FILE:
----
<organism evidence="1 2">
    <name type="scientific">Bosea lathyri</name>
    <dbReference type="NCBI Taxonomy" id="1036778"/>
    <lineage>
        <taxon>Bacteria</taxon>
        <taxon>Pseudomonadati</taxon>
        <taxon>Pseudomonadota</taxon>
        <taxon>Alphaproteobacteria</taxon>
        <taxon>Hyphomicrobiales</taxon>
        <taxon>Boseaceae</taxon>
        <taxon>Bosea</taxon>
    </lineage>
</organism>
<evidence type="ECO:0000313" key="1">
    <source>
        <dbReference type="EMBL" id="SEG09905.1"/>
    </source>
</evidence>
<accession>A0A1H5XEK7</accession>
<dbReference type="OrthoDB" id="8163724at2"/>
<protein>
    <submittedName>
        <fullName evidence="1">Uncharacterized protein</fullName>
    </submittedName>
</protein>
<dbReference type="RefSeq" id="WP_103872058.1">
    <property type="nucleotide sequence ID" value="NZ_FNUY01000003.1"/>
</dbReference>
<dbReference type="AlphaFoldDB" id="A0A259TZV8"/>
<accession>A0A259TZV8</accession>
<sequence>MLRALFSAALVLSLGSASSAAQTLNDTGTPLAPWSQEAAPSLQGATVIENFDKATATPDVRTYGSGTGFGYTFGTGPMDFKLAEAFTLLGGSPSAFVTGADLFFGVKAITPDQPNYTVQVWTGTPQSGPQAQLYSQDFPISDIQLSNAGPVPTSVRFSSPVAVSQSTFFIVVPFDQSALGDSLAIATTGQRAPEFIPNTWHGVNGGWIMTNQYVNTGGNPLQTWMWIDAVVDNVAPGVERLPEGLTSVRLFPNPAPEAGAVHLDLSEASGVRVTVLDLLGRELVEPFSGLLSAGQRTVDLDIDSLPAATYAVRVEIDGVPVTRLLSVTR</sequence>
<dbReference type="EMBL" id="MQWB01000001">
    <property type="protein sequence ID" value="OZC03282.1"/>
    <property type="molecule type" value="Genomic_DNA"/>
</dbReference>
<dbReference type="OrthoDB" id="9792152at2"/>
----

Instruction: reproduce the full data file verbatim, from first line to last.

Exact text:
<organism evidence="1 2">
    <name type="scientific">Bosea lathyri</name>
    <dbReference type="NCBI Taxonomy" id="1036778"/>
    <lineage>
        <taxon>Bacteria</taxon>
        <taxon>Pseudomonadati</taxon>
        <taxon>Pseudomonadota</taxon>
        <taxon>Alphaproteobacteria</taxon>
        <taxon>Hyphomicrobiales</taxon>
        <taxon>Boseaceae</taxon>
        <taxon>Bosea</taxon>
    </lineage>
</organism>
<evidence type="ECO:0000313" key="1">
    <source>
        <dbReference type="EMBL" id="SEG09905.1"/>
    </source>
</evidence>
<accession>A0A1H5XEK7</accession>
<dbReference type="OrthoDB" id="8163724at2"/>
<protein>
    <submittedName>
        <fullName evidence="1">Uncharacterized protein</fullName>
    </submittedName>
</protein>
<dbReference type="RefSeq" id="WP_103872058.1">
    <property type="nucleotide sequence ID" value="NZ_FNUY01000003.1"/>
</dbReference>
<dbReference type="AlphaFoldDB" id="A0A259TZV8"/>
<accession>A0A259TZV8</accession>
<sequence>MLRALFSAALVLSLGSASSAAQTLNDTGTPLAPWSQEAAPSLQGATVIENFDKATATPDVRTYGSGTGFGYTFGTGPMDFKLAEAFTLLGGSPSAFVTGADLFFGVKAITPDQPNYTVQVWTGTPQSGPQAQLYSQDFPISDIQLSNAGPVPTSVRFSSPVAVSQSTFFIVVPFDQSALGDSLAIATTGQRAPEFIPNTWHGVNGGWIMTNQYVNTGGNPLQTWMWIDAVVDNVAPGVERLPEGLTSVRLFPNPAPEAGAVHLDLSEASGVRVTVLDLLGRELVEPFSGLLSAGQRTVDLDIDSLPAATYAVRVEIDGVPVTRLLSVTR</sequence>
<dbReference type="EMBL" id="MQWB01000001">
    <property type="protein sequence ID" value="OZC03282.1"/>
    <property type="molecule type" value="Genomic_DNA"/>
</dbReference>
<dbReference type="OrthoDB" id="9792152at2"/>